Uber works really well in OC and LA because public transport really sucks there, but that's not the case in Europe so much, hence I don't see it taking off here. That said, taxi rates vary enormously, and a bit more competition would be good. I don't think the safety issue is any worse with Uber than it already is with hackney cabs, or even black cabs. I've been thrown out a black cab in Edinburgh for complaining about the surcharge; I've accidentally got into a cab with a hooker in Sydney - and then been threatened by the driver that he would take me to the police after I refused to pay the fare (that had already been paid for me by the guy with the hooker, but I digress...); I've seen a cab driver smoking marijuana before getting back in his cab in London - I know that because it was my mate who invited him in for a smoke. You get the picture...
 
9,401
Australia
Western Sydney
mustafur
Taxi's in Sydney are terribly bad, if your a tourist they will purposely play stupid and not use a GPS and get lost on purpose, or they will take the longest route imaginable.

Also you can never pre pay as most will force you to pay the meter if it goes above, or in same cases both combined.

and because they are only interested in doing 2 or 3 big trips a shift they will refuse to take you or make a huge deal about it if your going a shortish distance, and on the weekend when people are coming home from going out, if you fall asleep they will go like 20km/h on the Motorway to try milk as much money from the ride(I see this every weekend and i do my best to horn the crap out of them so the passenger wakes up lmao).
 
7,187
Bahrain
Parts Unknown
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I can't really tell how good or bad Uber is since i don't remember it being exist here. Even if it does exist, i don't think people know or would even care about it since most people over here go to places with their cars and not with public transports. The only time i ever used a taxi was in Thailand.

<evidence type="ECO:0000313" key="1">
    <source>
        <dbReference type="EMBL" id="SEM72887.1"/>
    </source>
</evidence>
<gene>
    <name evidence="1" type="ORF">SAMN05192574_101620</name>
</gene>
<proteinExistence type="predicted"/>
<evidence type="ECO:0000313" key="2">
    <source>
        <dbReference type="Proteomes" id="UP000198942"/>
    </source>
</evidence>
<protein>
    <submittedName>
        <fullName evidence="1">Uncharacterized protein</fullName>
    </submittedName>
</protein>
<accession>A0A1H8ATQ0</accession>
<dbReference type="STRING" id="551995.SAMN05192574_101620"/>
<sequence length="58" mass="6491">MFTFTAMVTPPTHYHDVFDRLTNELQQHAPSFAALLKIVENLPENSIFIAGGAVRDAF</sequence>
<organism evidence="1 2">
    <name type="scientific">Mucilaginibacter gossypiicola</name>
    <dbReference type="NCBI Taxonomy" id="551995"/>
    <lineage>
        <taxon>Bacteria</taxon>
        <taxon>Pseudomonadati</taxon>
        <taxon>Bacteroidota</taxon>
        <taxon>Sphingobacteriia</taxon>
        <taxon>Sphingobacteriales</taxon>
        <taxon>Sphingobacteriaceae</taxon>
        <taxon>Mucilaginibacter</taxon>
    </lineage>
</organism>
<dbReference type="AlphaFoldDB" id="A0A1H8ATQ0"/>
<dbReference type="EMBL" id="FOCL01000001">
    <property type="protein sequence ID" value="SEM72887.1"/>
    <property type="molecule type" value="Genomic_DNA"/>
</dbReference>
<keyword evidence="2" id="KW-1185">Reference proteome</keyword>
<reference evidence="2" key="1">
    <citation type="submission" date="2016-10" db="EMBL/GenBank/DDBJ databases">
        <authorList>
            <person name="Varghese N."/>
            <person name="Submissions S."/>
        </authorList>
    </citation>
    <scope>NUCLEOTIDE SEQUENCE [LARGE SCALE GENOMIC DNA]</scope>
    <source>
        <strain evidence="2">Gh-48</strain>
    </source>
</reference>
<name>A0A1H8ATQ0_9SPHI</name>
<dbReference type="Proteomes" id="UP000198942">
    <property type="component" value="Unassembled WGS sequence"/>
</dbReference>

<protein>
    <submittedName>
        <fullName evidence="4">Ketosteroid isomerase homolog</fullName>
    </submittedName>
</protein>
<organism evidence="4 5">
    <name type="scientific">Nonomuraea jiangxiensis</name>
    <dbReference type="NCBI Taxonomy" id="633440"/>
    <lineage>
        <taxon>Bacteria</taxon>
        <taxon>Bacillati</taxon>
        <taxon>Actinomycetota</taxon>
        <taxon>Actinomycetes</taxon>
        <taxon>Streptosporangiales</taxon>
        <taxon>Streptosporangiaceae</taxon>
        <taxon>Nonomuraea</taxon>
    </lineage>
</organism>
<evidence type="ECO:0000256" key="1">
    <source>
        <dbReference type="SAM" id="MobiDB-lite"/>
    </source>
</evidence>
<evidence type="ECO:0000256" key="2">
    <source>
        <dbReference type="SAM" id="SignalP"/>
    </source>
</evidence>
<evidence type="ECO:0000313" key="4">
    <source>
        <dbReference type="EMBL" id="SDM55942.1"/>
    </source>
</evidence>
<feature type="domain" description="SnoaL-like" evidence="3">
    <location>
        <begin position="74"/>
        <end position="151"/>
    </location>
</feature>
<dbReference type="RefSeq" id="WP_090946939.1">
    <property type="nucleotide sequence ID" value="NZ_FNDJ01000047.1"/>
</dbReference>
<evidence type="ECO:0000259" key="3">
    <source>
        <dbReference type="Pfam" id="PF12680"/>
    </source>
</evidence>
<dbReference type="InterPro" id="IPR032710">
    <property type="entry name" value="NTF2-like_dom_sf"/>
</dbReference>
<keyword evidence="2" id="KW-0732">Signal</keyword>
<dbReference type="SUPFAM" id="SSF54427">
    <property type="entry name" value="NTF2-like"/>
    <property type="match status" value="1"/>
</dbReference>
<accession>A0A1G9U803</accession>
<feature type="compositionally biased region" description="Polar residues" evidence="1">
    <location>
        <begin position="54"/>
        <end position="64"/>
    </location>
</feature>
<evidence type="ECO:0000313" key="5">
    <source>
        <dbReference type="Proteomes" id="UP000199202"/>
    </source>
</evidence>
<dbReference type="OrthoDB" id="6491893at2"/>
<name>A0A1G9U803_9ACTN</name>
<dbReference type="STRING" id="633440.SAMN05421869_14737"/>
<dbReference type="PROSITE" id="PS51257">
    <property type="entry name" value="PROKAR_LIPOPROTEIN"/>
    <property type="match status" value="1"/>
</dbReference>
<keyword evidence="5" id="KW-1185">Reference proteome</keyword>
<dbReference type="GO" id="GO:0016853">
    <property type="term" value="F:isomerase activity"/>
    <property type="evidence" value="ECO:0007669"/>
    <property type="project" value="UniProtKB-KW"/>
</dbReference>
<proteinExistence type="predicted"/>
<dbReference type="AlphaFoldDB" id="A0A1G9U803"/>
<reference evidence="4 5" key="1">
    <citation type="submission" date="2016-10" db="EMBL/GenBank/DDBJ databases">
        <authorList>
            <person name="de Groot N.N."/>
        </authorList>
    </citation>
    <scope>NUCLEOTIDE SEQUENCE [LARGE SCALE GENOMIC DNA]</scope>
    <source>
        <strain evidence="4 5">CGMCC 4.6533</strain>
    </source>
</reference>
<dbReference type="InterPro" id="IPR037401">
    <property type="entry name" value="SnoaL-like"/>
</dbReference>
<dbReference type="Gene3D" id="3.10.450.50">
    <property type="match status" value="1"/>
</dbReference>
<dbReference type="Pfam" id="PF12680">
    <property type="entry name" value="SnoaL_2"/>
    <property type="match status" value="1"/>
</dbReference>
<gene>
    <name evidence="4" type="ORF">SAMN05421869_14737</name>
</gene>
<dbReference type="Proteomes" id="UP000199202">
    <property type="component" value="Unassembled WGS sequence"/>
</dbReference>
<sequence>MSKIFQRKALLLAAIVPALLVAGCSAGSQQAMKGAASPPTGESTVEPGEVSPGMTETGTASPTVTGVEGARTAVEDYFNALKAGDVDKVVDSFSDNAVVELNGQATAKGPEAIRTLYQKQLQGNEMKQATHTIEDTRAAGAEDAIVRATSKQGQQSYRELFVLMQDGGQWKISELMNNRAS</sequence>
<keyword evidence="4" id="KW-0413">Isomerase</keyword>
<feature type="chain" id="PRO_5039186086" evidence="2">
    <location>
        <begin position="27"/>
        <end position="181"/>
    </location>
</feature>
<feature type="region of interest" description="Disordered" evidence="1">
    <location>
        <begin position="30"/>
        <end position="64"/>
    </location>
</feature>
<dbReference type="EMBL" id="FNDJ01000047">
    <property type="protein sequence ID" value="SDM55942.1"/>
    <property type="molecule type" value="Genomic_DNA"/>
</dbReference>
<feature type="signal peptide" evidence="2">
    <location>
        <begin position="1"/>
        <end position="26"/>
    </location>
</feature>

FoRiZon

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So recently there's been a huge Taxi riot about this. The gov's already impose the Uber taxes and obligations like the normal taxi counterparts. Taxi drivers say its not enough, they want entire thing shut.
Love the taxi. Scared their profit down for not want to seek progress.
 

Johnnypenso

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So recently there's been a huge Taxi riot about this. The gov's already impose the Uber taxes and obligations like the normal taxi counterparts. Taxi drivers say its not enough, they want entire thing shut.
Love the taxi. Scared their profit down for not want to seek progress.
It's a really tough situation and I wouldn't want to be the politician in charge of making the decisions regarding Uber and related services. I haven't ridden many taxi's in my life and when I did I was usually too blotto to remember much about it, but I do some service work for a couple of local taxi companies so I'm familiar with how things work locally. Most of the drivers are recent immigrants, working long hours for little money. They do it because they have to work, because it doesn't require perfect English skills, is relatively free from oversight or supervision, it allows them more freedom to be with their family at hours convenient for them etc. Just guys out trying to feed their families and along comes this Uber thing, undercutting their business, making their own rules, not having to follow some of the same regulations, and not paying exhorbitant license fees. Their income plummets and they see little action from the local governing bodies that have been collecting these massive licensing fees for years and years. Violence is not the answer, but you really gotta feel for these guys, they are between a rock and a hard place.